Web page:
# Pumping Lemma - Clarification of Usage

I'd like to make sure my understanding of the Pumping Lemma is correct.
Consider $L=\{ 0^n1^m2^{n-m}:\, n \ge m \ge 0\}$

I'm going to give 2 solutions to prove that $L$ is not regular. One using "pumping down" and the other using a "cheap trick". I'm not sure whether either solution is correct, so any comments would help clarify my understanding.

Solution 1: Pumping Down
Let p be the pumping length. Let $S= 0^{p+1}1^p2 = xy^iz$ for $i \ge 0$
Now, $|xy| \le p$ implies $y$ contains only $0's$
So, for $i=0,$ $S=xy^0z=xz$ and since $xy$ had only one more $0$ than the number of $1's, \, x$ will not have more 0's than the number of 1's. Hence, $S \notin L$ giving the required contradiction.

Solution 2: Cheap Trick
As before, let p be the pumping length. But this time, $S= 0^p1^p2^0 = 0^p1^p$ which is generally the example proven in most textbooks. However, I'm not sure this is a valid approach, so some clarification would be helpful.

## 1 Answer

Here is a very careful application of the pumping lemma for regular languages, showing all of the relevant details. It uses pumping down with your second choice of word to be pumped.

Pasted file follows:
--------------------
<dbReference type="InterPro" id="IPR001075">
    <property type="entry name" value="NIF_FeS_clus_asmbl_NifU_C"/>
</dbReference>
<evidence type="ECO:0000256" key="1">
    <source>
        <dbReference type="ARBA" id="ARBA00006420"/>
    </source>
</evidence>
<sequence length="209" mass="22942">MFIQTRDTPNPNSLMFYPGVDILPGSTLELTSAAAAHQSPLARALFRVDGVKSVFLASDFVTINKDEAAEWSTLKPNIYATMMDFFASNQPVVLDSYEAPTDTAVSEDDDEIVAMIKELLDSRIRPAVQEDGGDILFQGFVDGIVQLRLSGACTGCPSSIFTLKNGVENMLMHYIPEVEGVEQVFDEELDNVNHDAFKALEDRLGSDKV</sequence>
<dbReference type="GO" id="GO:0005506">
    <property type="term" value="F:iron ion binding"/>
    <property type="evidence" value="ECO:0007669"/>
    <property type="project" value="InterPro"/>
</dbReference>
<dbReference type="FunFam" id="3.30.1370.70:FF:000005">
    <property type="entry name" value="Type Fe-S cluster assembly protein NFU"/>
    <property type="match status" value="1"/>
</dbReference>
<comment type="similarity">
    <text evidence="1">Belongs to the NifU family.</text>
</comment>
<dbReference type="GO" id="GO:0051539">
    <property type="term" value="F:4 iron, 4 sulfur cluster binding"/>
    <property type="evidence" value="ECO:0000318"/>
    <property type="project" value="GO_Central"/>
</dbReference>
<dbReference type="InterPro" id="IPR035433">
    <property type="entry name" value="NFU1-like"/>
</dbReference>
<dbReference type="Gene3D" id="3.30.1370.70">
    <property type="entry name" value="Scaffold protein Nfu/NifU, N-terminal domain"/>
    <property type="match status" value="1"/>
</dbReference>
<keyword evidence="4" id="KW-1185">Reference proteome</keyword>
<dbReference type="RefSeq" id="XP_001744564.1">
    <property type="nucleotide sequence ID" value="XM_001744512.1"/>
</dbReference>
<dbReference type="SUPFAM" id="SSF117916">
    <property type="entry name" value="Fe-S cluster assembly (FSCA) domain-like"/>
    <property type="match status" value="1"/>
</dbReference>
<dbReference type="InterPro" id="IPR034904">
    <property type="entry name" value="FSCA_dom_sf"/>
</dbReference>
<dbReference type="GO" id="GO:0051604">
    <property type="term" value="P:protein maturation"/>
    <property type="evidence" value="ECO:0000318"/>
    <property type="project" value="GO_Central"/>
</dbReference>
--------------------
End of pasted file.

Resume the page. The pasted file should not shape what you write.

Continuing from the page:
Suppose that $L$ is regular; then it has a pumping length $p$. Let $w=0^p1^p2^0$; the pumping lemma for regular languages says that we can decompose $w$ as $w=xyz$, where $|xy|\le p$, $|y|\ge 1$, and $xy^kz\in L$ for each $k\ge 0$. Clearly $xy$ is contained in the initial $0^p$ of $w$, so there are $r\ge 0$ and $s>0$ such that $x=0^r$ and $y=0^s$, and therefore $z=0^{p-r-s}1^p$. Then

$$xy^0z=xz=0^r0^{p-r-s}1^p=0^{p-s}1^p\in L\;,$$

but $p-s<p$, so $xy^0z\notin L$. This contradiction shows that $L$ is not regular after all.

• so we can choose the pumping length as well as the word? That was what I was trying to figure out. – EggHead Nov 18 '13 at 3:00
• @EggHead: No, you can never choose the pumping length: you just know that if the language is regular, there is one. I didn’t choose one here: the only thing that I chose was the word $w$, which I chose based on the supposed pumping length (which in fact doesn’t exist, since $L$ isn’t regular). – Brian M. Scott Nov 18 '13 at 3:03
• thanks, for the clarification. I didn't mean choosing a specific pumping length. I meant the pumping length did not have to be the same length as w which is 2p. I also realized that the first solution did not work, since after pumping down, x could still have the same number of 0's as z. – EggHead Nov 18 '13 at 17:10
• @EggHead: Ah, okay. Yes, as long as $|w|\ge p$, $w$ can be as long as you need to make the proof work. – Brian M. Scott Nov 18 '13 at 17:11